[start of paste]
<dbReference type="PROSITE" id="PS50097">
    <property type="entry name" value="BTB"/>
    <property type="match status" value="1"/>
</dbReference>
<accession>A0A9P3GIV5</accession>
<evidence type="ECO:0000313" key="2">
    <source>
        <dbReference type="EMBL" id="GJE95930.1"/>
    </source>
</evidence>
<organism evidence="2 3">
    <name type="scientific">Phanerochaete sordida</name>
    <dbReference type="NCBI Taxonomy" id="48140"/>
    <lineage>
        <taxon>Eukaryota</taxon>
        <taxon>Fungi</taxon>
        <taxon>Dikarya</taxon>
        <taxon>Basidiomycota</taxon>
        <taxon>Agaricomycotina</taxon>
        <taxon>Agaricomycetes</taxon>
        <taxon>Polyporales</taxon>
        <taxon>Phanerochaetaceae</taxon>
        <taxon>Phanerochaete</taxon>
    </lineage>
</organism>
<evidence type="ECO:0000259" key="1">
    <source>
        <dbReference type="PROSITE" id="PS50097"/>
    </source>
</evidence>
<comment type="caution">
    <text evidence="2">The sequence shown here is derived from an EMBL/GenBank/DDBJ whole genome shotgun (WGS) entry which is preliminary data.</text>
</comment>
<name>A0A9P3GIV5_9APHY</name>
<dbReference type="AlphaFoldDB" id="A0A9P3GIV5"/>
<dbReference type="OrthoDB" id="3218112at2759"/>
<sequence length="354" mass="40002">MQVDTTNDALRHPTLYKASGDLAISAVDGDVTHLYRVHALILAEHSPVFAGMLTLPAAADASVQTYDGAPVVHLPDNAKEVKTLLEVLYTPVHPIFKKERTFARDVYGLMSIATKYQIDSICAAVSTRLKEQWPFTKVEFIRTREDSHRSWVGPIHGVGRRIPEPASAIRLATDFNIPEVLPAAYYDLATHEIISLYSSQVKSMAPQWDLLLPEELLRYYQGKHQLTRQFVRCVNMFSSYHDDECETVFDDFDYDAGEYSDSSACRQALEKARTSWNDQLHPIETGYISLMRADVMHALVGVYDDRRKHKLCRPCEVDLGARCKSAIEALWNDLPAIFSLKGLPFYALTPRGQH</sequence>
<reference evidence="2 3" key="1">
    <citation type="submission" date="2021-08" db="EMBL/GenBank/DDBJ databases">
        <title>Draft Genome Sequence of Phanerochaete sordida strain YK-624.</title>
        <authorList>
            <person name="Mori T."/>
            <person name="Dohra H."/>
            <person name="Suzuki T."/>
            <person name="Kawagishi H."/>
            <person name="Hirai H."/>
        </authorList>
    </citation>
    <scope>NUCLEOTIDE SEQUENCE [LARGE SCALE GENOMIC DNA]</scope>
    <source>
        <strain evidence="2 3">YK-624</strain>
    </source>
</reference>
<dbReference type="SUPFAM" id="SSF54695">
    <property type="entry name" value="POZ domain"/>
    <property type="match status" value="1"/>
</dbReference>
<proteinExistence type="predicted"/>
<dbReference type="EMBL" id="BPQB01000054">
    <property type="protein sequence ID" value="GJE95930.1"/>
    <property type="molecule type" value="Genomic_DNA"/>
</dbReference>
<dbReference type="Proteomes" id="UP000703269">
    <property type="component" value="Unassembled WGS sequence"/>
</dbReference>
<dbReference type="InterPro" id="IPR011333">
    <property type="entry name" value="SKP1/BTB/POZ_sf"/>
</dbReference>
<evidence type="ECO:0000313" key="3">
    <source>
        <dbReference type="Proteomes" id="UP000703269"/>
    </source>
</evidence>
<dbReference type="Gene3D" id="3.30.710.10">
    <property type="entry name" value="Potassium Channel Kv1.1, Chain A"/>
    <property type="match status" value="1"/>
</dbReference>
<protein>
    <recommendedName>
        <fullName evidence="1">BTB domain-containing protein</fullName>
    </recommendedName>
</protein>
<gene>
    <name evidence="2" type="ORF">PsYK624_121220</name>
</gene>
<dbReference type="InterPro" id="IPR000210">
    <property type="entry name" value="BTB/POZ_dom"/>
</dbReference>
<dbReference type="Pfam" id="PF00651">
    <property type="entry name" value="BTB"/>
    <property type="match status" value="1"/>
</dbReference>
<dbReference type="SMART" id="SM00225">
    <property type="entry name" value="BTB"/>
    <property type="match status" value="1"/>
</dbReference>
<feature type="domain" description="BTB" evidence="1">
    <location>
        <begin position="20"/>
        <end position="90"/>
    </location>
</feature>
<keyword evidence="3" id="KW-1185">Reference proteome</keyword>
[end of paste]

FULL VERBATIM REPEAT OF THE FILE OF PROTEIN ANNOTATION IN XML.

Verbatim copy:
<dbReference type="PROSITE" id="PS50097">
    <property type="entry name" value="BTB"/>
    <property type="match status" value="1"/>
</dbReference>
<accession>A0A9P3GIV5</accession>
<evidence type="ECO:0000313" key="2">
    <source>
        <dbReference type="EMBL" id="GJE95930.1"/>
    </source>
</evidence>
<organism evidence="2 3">
    <name type="scientific">Phanerochaete sordida</name>
    <dbReference type="NCBI Taxonomy" id="48140"/>
    <lineage>
        <taxon>Eukaryota</taxon>
        <taxon>Fungi</taxon>
        <taxon>Dikarya</taxon>
        <taxon>Basidiomycota</taxon>
        <taxon>Agaricomycotina</taxon>
        <taxon>Agaricomycetes</taxon>
        <taxon>Polyporales</taxon>
        <taxon>Phanerochaetaceae</taxon>
        <taxon>Phanerochaete</taxon>
    </lineage>
</organism>
<evidence type="ECO:0000259" key="1">
    <source>
        <dbReference type="PROSITE" id="PS50097"/>
    </source>
</evidence>
<comment type="caution">
    <text evidence="2">The sequence shown here is derived from an EMBL/GenBank/DDBJ whole genome shotgun (WGS) entry which is preliminary data.</text>
</comment>
<name>A0A9P3GIV5_9APHY</name>
<dbReference type="AlphaFoldDB" id="A0A9P3GIV5"/>
<dbReference type="OrthoDB" id="3218112at2759"/>
<sequence length="354" mass="40002">MQVDTTNDALRHPTLYKASGDLAISAVDGDVTHLYRVHALILAEHSPVFAGMLTLPAAADASVQTYDGAPVVHLPDNAKEVKTLLEVLYTPVHPIFKKERTFARDVYGLMSIATKYQIDSICAAVSTRLKEQWPFTKVEFIRTREDSHRSWVGPIHGVGRRIPEPASAIRLATDFNIPEVLPAAYYDLATHEIISLYSSQVKSMAPQWDLLLPEELLRYYQGKHQLTRQFVRCVNMFSSYHDDECETVFDDFDYDAGEYSDSSACRQALEKARTSWNDQLHPIETGYISLMRADVMHALVGVYDDRRKHKLCRPCEVDLGARCKSAIEALWNDLPAIFSLKGLPFYALTPRGQH</sequence>
<reference evidence="2 3" key="1">
    <citation type="submission" date="2021-08" db="EMBL/GenBank/DDBJ databases">
        <title>Draft Genome Sequence of Phanerochaete sordida strain YK-624.</title>
        <authorList>
            <person name="Mori T."/>
            <person name="Dohra H."/>
            <person name="Suzuki T."/>
            <person name="Kawagishi H."/>
            <person name="Hirai H."/>
        </authorList>
    </citation>
    <scope>NUCLEOTIDE SEQUENCE [LARGE SCALE GENOMIC DNA]</scope>
    <source>
        <strain evidence="2 3">YK-624</strain>
    </source>
</reference>
<dbReference type="SUPFAM" id="SSF54695">
    <property type="entry name" value="POZ domain"/>
    <property type="match status" value="1"/>
</dbReference>
<proteinExistence type="predicted"/>
<dbReference type="EMBL" id="BPQB01000054">
    <property type="protein sequence ID" value="GJE95930.1"/>
    <property type="molecule type" value="Genomic_DNA"/>
</dbReference>
<dbReference type="Proteomes" id="UP000703269">
    <property type="component" value="Unassembled WGS sequence"/>
</dbReference>
<dbReference type="InterPro" id="IPR011333">
    <property type="entry name" value="SKP1/BTB/POZ_sf"/>
</dbReference>
<evidence type="ECO:0000313" key="3">
    <source>
        <dbReference type="Proteomes" id="UP000703269"/>
    </source>
</evidence>
<dbReference type="Gene3D" id="3.30.710.10">
    <property type="entry name" value="Potassium Channel Kv1.1, Chain A"/>
    <property type="match status" value="1"/>
</dbReference>
<protein>
    <recommendedName>
        <fullName evidence="1">BTB domain-containing protein</fullName>
    </recommendedName>
</protein>
<gene>
    <name evidence="2" type="ORF">PsYK624_121220</name>
</gene>
<dbReference type="InterPro" id="IPR000210">
    <property type="entry name" value="BTB/POZ_dom"/>
</dbReference>
<dbReference type="Pfam" id="PF00651">
    <property type="entry name" value="BTB"/>
    <property type="match status" value="1"/>
</dbReference>
<dbReference type="SMART" id="SM00225">
    <property type="entry name" value="BTB"/>
    <property type="match status" value="1"/>
</dbReference>
<feature type="domain" description="BTB" evidence="1">
    <location>
        <begin position="20"/>
        <end position="90"/>
    </location>
</feature>
<keyword evidence="3" id="KW-1185">Reference proteome</keyword>